Leila from our Policy and Campaigns team blogs about how you helped us change the way councils report on their mental health spending.
We did it! In November 2015, over 23,000 of our campaigners and supporters signed our letter to the Minister for Public Health, to say mental health is not ‘miscellaneous’.
And now, thanks to you, the Department of Health no longer asks local councils to classify mental health spending as ‘miscellaneous’.
Before our campaign, public health teams in local councils reported mental health spend under a “Miscellaneous” budget category.
So while other important public health initiatives had their own category, like ‘Smoking’ and ‘Sexual Health’, mental health was in a grouped category along with 14 other things.
What did that mean?
It meant that you couldn’t clearly see just how much was being spent on mental health by local public health teams.
But thanks to our campaign and your signatures, the Minister has stepped in, and mental health now has its own budget category.
Now, when each local council files it’s spending on public health, we can all clearly see just how much has been spent on mental health.
Why is it important?
Before the change, if a public health team did do any work on mental health, classifying it as 'miscellaneous' sent a clear message from the Department of Health that mental health isn't viewed as important as physical health.
It also meant that there was no transparency on how much public health teams were spending on mental health.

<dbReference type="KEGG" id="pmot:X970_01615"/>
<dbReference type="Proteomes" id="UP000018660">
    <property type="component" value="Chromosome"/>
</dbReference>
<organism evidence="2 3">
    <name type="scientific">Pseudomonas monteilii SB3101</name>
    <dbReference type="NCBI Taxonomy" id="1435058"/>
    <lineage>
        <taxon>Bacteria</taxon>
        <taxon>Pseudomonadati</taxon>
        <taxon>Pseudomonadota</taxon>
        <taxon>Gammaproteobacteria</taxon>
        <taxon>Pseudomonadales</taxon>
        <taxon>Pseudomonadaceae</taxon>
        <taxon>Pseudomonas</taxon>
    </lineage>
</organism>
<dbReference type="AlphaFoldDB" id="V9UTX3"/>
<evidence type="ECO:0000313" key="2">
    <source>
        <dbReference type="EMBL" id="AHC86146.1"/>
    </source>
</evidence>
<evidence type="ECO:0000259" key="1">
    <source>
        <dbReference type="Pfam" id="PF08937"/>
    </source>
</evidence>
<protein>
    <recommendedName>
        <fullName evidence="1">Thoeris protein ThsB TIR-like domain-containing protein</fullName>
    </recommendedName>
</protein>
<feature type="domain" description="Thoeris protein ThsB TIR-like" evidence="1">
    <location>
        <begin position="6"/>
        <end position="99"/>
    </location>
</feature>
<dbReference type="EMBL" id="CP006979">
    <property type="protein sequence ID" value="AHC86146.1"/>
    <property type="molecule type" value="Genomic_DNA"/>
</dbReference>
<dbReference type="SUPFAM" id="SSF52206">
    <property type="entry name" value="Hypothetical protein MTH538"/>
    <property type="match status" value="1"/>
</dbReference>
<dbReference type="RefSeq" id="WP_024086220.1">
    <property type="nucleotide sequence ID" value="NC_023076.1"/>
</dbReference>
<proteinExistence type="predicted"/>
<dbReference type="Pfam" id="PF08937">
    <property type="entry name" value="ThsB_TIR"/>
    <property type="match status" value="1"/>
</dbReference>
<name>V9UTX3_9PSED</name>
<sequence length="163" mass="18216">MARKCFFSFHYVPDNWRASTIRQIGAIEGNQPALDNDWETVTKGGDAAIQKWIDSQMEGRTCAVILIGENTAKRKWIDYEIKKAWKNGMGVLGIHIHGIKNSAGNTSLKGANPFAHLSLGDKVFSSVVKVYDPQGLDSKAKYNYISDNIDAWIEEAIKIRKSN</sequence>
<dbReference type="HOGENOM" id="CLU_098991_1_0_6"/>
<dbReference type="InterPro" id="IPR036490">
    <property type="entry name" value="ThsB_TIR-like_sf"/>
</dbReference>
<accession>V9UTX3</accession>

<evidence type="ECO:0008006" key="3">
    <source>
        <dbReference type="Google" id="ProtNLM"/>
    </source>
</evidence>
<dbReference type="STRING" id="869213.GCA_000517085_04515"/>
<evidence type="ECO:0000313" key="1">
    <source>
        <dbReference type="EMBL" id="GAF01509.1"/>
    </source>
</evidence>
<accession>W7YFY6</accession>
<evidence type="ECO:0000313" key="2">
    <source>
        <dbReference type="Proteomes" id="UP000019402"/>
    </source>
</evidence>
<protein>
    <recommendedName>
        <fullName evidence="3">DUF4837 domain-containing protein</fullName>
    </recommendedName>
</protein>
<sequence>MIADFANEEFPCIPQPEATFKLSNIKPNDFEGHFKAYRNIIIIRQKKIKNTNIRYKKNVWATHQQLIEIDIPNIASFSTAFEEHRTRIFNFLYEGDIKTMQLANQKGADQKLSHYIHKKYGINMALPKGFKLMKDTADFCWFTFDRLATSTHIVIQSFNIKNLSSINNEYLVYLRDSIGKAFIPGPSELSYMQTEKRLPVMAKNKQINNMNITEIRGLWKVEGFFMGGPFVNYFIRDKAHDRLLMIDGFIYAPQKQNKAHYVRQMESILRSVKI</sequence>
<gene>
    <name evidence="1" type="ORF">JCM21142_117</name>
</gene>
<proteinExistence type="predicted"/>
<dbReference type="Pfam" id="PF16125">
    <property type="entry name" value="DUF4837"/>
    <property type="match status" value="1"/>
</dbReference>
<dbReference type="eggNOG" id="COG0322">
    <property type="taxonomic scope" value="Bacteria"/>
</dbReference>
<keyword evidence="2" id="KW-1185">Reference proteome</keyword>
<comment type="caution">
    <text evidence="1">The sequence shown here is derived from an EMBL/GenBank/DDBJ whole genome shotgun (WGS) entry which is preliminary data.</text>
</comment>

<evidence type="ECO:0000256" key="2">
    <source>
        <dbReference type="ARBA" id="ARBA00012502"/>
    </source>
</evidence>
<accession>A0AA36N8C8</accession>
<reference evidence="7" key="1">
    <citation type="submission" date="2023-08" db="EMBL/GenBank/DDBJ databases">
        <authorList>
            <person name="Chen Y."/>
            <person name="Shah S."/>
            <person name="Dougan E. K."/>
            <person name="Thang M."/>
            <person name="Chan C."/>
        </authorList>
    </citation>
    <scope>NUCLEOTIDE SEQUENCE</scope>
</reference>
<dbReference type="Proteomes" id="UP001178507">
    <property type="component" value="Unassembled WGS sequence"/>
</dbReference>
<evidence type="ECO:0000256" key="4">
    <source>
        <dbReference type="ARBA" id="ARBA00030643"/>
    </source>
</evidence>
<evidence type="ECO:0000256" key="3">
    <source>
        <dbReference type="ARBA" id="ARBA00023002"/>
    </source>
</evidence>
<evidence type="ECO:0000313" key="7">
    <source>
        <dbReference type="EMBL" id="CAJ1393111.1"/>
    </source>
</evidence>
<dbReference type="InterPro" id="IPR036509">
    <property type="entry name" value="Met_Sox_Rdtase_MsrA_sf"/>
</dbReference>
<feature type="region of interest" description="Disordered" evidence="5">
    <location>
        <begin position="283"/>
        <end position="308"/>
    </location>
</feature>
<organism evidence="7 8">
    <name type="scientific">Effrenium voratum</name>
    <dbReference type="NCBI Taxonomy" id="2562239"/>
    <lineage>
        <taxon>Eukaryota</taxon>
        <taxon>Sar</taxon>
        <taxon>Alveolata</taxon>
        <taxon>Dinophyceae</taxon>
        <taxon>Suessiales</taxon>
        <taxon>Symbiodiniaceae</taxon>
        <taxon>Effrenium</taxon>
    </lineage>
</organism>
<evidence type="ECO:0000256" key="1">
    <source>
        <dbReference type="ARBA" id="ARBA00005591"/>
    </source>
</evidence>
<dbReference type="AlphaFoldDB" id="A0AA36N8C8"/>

We will now be able to clearly see whether public health teams are investing in mental health, and call them to account if they’re not.
How it all works
Each local council receives money from the Department of Health to fund their work on ‘public health’. Public health is about ensuring people have good health and preventing them from developing health problems.
We’ll all be familiar with lots of public health messages – we should eat five portions of fruit and veg a day, we should get regular exercise and we should avoid things such as smoking.
But we know that public health teams haven’t been focusing on ways to look after our mental health or helping us to avoid developing certain types of mental health problems. Our Freedom of Information requests to councils found that, on average, only 1 per cent of council’s public health budgets were spent on mental health in 2014–2015.
This is despite the fact that we know this is really important to people – when we engaged with people ahead of the Mental Health Taskforce, a quarter said we should be prioritising prevention.
This new change is particularly important given that public health budgets are being cut. We’re concerned that councils, who are already spending exceedingly little on mental health, will decide to stop funding altogether.
A recent survey of Associate Directors of Public Health found that many public health teams planned to reduce spending on mental health in the next couple of years, and some planned to stop funding this area altogether.
So we have lots more campaigning to do.